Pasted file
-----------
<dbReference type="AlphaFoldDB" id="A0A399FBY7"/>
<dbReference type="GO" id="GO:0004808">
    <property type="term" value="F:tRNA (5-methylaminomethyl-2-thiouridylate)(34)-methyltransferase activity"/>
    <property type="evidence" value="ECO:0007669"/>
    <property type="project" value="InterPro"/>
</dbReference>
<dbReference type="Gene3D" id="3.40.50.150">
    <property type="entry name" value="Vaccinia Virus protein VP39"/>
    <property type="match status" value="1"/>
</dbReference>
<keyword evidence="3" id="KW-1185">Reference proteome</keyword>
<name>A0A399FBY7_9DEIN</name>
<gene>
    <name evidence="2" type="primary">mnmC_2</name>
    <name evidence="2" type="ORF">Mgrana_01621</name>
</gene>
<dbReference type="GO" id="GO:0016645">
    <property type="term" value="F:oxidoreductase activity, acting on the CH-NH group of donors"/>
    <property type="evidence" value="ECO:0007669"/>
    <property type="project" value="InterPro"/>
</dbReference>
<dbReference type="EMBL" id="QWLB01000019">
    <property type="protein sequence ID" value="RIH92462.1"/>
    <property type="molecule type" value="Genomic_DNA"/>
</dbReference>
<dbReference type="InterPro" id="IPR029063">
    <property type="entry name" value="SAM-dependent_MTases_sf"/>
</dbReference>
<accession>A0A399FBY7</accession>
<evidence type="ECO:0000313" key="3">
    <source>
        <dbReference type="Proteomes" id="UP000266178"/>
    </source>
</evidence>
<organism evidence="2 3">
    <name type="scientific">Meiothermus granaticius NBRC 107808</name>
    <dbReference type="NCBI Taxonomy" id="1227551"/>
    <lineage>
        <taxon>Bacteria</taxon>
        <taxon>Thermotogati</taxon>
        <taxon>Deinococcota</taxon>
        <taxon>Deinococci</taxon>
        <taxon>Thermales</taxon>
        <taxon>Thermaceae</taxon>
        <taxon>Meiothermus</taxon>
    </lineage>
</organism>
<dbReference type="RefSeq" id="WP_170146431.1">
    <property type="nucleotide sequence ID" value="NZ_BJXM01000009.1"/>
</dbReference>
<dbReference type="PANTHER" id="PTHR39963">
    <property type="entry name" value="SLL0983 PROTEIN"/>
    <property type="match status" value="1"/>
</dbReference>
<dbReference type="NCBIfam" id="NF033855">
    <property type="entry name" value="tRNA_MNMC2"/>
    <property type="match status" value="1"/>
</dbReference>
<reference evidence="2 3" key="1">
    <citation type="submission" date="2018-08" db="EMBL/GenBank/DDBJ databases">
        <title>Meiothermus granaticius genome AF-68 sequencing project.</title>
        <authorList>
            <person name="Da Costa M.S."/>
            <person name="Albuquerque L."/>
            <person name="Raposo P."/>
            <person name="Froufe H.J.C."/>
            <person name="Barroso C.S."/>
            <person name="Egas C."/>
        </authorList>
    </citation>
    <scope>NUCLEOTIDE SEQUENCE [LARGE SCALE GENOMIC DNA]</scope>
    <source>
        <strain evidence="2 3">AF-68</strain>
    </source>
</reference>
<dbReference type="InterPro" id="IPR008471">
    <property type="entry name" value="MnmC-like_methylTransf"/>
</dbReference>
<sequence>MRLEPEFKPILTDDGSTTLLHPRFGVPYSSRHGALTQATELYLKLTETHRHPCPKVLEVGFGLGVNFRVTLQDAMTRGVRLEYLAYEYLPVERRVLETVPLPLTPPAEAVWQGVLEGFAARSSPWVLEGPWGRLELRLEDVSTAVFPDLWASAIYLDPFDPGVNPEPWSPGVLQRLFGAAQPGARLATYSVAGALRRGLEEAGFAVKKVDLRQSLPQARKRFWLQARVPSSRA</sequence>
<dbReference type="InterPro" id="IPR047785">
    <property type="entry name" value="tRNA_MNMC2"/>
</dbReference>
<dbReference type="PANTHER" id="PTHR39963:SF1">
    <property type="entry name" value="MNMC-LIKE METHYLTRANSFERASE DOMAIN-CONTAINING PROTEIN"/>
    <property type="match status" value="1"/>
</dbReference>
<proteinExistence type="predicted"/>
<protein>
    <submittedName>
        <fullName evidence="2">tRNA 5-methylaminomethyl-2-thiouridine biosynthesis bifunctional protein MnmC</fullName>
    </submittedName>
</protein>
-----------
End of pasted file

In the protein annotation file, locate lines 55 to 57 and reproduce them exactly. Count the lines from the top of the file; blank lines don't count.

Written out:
<dbReference type="NCBIfam" id="NF033855">
    <property type="entry name" value="tRNA_MNMC2"/>
    <property type="match status" value="1"/>